The city of angels plans to fly closer to the sun to completely eliminate fossil fuels from its power supply.
Los Angeles is still burning coal for electricity. But thanks to a first-of-its-kind study commissioned by the city and released last week, LA now has a road map on how to become one of the country’s first major cities to completely eliminate fossil fuels from its power supply.
The National Renewable Energy Laboratory (NREL) analysis determined that LA is capable of achieving 98 percent clean energy within the next decade and 100 percent by 2035. And it can do this without causing blackouts or disrupting the economy, a conclusion that undercuts two common arguments used by opponents of climate action.
The NREL says the path for the next decade is clear: Build solar farms, wind turbines and batteries as fast as possible. Get solar panels on rooftops, electric cars in garages and electric heat pumps in homes. And invest in energy efficiency and "demand response" programs that pay people to use electricity during times of day when solar and wind power are plentiful.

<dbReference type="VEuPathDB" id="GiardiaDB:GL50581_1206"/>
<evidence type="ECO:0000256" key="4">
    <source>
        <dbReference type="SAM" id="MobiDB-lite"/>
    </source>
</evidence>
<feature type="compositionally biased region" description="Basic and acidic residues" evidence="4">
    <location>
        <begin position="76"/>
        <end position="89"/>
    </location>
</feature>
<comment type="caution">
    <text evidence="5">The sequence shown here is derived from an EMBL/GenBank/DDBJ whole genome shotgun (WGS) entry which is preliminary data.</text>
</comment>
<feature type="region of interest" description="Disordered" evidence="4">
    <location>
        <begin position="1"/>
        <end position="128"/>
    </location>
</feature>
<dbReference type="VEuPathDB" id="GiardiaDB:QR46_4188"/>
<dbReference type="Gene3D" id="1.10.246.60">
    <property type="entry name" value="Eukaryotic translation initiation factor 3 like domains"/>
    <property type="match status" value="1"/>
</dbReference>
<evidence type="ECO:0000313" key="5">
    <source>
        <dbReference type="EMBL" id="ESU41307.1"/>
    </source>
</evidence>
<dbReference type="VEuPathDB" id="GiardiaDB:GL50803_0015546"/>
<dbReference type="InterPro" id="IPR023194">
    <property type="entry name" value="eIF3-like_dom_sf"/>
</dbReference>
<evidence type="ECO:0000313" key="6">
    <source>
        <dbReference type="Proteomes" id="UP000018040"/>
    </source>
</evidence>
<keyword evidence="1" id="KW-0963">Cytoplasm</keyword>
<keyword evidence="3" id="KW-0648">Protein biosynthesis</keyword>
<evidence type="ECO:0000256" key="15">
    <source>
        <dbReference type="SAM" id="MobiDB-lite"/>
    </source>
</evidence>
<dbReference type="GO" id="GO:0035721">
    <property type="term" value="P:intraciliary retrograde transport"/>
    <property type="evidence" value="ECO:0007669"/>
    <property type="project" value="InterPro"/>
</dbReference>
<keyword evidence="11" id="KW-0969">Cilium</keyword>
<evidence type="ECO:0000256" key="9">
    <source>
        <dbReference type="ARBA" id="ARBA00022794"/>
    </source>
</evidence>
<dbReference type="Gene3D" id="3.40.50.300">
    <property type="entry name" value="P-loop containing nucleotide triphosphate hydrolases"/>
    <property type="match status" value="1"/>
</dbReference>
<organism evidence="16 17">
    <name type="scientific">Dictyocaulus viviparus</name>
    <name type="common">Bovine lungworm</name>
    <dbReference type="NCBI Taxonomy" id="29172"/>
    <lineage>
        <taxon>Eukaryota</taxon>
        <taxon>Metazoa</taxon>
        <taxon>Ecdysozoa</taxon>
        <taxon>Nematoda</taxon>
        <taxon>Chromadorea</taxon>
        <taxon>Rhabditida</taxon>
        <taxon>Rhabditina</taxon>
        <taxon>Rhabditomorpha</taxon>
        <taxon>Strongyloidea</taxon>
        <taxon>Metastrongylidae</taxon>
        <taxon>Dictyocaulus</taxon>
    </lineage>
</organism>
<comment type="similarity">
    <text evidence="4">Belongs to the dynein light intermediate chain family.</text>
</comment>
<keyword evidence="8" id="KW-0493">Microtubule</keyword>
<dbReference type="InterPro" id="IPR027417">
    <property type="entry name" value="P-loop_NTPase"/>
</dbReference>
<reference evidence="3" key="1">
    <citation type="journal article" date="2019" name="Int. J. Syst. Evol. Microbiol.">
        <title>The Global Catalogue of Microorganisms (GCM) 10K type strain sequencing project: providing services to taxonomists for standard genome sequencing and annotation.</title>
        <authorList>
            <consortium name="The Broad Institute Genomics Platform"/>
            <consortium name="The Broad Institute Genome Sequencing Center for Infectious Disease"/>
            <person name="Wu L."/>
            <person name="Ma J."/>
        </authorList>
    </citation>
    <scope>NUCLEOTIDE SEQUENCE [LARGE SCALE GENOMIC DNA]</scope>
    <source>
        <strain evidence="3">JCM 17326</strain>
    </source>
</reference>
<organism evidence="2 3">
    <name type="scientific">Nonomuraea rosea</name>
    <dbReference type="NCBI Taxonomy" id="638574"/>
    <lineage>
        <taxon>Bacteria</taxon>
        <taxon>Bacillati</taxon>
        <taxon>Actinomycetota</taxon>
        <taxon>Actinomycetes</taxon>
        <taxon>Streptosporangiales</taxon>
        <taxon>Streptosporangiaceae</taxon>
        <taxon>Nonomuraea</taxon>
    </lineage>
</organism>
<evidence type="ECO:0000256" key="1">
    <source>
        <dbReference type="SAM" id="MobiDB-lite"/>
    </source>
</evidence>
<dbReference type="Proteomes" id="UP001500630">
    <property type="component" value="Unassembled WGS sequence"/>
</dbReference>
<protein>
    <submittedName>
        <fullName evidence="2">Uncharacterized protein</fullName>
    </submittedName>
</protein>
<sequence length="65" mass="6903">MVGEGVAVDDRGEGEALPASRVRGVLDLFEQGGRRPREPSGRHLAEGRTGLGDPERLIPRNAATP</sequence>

It's significant to note that all the paths to 100 percent clean energy studied by NREL would be capable of keeping the lights on every hour of the year, even when the sun doesn’t shine and the wind doesn’t blow for days at a time, or a wildfire takes down a major transmission line. That would be in stark contrast to past power grid difficulties in California, when there were rolling blackouts during a heat wave, and in Texas, when there were multi-day power outages during February's cold snap.